'Nightingale' courts will hear cases in civic centres and universities
New ‘Nightingale’ courts will hear cases in civic centres and universities as justice system reopens after Covid-19 lockdown
- New ‘Nightingale’ courts will hear legal cases as the justice system reopens
- These will use public spaces to allow traditional courts to manage more work
- It comes as amid an expansion of face-to-face hearings set to roll out this week
- 16 more court and tribunal buildings will be opening across England and Wales
New ‘Nightingale’ courts in public spaces like civic centres and university moot courts will hear legal cases as the justice system reopens.
The move will allow court buildings to manage more work while maintaining social distancing by hosting full hearings or letting victims and witnesses attend remotely, the Ministry of Justice and HM Courts & Tribunals Service announced.
A working group made up of HMCTS officials, the judiciary, legal professional bodies, representatives of victims’ groups and other court users has been established to develop the plans.
It comes as an expansion of face-to-face hearings is set to roll out this week with 16 more court and tribunal buildings opening across England and Wales.
New ‘Nightingale’ courts in public spaces like civic centres and university moot courts will hear legal cases as the justice system reopens (pictured: University of Bristol moot court)
During the coronavirus pandemic 159 HMCTS locations remained open, with an additional 9 opening in the last few weeks.
‘This, together with the significant increase in use of remote audio and video technology, has enabled the justice system to continue functioning in these exceptional circumstances,’ a spokesperson said.
Now 16 more sites spread across the country and across all jurisdictions have been assessed as ‘suitable to hold socially-distanced hearings’.
‘Each building has been individually assessed and will strictly follow public health guidance to ensure the protection and safety of all court users,’ the spokesperson continued.
A further 109 court and tribunal buildings remain closed to the public but open to HM Courts and Tribunal (HMCTS) staff, the judiciary and those from other agencies.
THE 16 COURT AND TRIBUNAL BUILDINGS REOPENING THIS WEEK
As part of an expansion of face-to-face hearings, 16 more court and tribunal buildings are opening across England and Wales this week.
- Romford Magistrates Court, London
- Barnet Civil and Family Centre, London
- Derby Combined Court, Midlands
- Chesterfield Justice Centre (Chesterfield Court House), Midlands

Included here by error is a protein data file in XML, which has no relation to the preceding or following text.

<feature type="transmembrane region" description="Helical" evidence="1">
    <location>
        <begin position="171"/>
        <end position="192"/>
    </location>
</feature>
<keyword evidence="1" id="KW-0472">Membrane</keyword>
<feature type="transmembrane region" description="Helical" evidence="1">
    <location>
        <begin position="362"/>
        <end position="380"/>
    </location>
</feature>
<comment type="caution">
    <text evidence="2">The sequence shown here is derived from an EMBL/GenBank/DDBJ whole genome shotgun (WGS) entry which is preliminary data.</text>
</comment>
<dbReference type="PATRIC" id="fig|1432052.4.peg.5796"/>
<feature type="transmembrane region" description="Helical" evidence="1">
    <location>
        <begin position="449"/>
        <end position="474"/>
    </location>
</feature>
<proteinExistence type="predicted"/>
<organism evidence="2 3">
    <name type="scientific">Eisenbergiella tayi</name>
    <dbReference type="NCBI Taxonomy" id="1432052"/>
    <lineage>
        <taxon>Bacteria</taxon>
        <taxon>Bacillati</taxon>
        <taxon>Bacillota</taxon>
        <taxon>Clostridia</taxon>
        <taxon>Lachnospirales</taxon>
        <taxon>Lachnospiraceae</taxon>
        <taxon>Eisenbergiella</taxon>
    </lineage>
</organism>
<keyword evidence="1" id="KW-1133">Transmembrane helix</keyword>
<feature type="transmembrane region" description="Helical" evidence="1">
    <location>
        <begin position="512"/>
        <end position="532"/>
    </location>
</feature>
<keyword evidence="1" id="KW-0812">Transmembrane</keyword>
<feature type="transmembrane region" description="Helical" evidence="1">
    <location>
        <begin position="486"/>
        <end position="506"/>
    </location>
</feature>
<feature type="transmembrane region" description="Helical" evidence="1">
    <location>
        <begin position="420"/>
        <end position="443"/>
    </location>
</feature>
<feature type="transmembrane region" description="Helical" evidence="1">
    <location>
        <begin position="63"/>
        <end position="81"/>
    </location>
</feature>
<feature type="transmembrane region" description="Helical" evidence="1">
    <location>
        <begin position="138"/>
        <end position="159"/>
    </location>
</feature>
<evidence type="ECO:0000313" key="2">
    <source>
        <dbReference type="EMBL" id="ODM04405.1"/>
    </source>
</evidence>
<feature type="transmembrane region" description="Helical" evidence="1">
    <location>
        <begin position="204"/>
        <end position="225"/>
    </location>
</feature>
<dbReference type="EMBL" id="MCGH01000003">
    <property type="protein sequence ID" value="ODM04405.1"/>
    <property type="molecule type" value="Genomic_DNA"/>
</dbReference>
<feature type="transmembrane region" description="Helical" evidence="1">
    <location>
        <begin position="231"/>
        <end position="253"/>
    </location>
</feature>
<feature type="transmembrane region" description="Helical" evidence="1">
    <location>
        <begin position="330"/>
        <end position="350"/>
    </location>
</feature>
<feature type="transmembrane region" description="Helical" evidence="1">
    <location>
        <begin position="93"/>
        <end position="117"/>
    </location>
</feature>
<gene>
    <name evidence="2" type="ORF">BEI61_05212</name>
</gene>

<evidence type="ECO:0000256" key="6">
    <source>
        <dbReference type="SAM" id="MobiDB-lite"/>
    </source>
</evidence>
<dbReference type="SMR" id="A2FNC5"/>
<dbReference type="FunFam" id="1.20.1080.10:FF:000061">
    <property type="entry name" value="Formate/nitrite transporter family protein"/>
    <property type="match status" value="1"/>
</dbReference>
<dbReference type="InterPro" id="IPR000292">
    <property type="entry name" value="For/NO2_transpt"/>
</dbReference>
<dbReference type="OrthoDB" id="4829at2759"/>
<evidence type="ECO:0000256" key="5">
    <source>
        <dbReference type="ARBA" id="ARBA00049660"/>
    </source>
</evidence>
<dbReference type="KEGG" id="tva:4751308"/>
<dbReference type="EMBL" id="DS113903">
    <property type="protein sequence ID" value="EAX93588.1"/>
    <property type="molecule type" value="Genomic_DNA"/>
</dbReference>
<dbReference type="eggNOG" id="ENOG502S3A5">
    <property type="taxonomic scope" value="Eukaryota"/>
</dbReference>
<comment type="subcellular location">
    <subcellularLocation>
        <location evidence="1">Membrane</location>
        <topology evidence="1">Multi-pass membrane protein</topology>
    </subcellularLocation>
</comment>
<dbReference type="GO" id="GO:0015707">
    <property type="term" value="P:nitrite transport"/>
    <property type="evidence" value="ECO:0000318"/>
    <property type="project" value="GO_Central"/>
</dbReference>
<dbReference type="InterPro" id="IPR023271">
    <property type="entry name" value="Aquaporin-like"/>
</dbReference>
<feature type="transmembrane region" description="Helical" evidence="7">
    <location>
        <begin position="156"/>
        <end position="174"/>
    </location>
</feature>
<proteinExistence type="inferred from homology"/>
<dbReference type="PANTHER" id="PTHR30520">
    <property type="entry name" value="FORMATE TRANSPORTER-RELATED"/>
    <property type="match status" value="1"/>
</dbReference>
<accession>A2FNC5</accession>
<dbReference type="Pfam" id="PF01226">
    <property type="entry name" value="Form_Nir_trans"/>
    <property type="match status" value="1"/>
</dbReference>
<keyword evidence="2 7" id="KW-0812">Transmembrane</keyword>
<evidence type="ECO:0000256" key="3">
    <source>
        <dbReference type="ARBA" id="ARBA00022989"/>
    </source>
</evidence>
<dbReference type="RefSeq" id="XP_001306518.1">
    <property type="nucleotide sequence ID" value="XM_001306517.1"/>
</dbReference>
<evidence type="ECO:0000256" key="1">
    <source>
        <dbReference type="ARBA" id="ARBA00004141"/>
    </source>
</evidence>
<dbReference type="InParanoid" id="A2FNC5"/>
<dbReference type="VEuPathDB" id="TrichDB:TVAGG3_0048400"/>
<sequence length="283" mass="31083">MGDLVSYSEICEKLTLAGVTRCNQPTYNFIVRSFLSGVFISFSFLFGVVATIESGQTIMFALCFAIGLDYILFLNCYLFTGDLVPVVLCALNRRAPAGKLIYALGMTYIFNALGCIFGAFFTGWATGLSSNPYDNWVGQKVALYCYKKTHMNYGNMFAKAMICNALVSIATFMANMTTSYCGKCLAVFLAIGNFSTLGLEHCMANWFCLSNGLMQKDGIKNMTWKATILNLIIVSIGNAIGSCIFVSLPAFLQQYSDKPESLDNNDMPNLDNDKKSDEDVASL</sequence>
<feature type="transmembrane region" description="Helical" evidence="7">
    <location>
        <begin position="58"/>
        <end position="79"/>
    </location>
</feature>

- Mansfield Magistrates and County Court, Midlands
- Bolton Combined Court – Crown only, Northwest
- Southend County Court, South East
- Horsham Law Courts, South East
- Canterbury Combined Court, South East
- Aylesbury Crown Court, South East
- Portsmouth Magistrates Court, South West
- Salisbury Law Courts, South West
- Swindon Magistrates Court, South West
- Newport Crown Court, Wales
- Merthyr Tydfil Combined Court, Wales
- Llandudno Magistrates Court, Wales
Lord Chancellor, Robert Buckland said: ‘Throughout the coronavirus outbreak, court staff and the judiciary have worked tirelessly to make sure justice has not stood still and I’m pleased that we are now in a position to reopen more of our buildings.
‘A functioning justice system is one of the hallmarks of a healthy democracy and today’s update will give confidence to people up and down the country that justice can continue to be done in a way that is safe for all court users.’
Lord Chief Justice of England and Wales, Lord Burnett of Maldon said: ‘This is a very welcome step towards reopening all our court buildings. A remarkable volume of work has continued throughout the lockdown, much of it being conducted by judges from home.
‘Reopening all of the court estate, using additional accommodation and continuing to use technology imaginatively will enable us to return to and surpass pre-lockdown volumes, helping manage the growing caseload.’
The Senior President of Tribunals, Sir Ernest Ryder said: ‘All of the Tribunals in the UK are open for business and we have been able to provide an impressive service during the Pandemic by working remotely. The re-opening of tribunal buildings is welcomed.
‘It will allow us to add to that service for those cases which are not best suited to remote methods of hearing, where face to face determination by a tribunal panel is important.
‘We will continue to develop the technology that has been introduced for use in remote hearings and in our buildings and we will use this opportunity to increase the number of panel hearings that take place.’
There are currently 184 court and tribunal buildings open for face-to-face hearings.
These make up 54% of the 341 crown, magistrates, county and family courts and tribunals across England and Wales.
Work has also begun to identify suitable venues for the so-called ‘Nightingale’ courts, which use public spaces, such as civic centres or university moot courts, to allow traditional court buildings to manage more work while maintaining social distancing.
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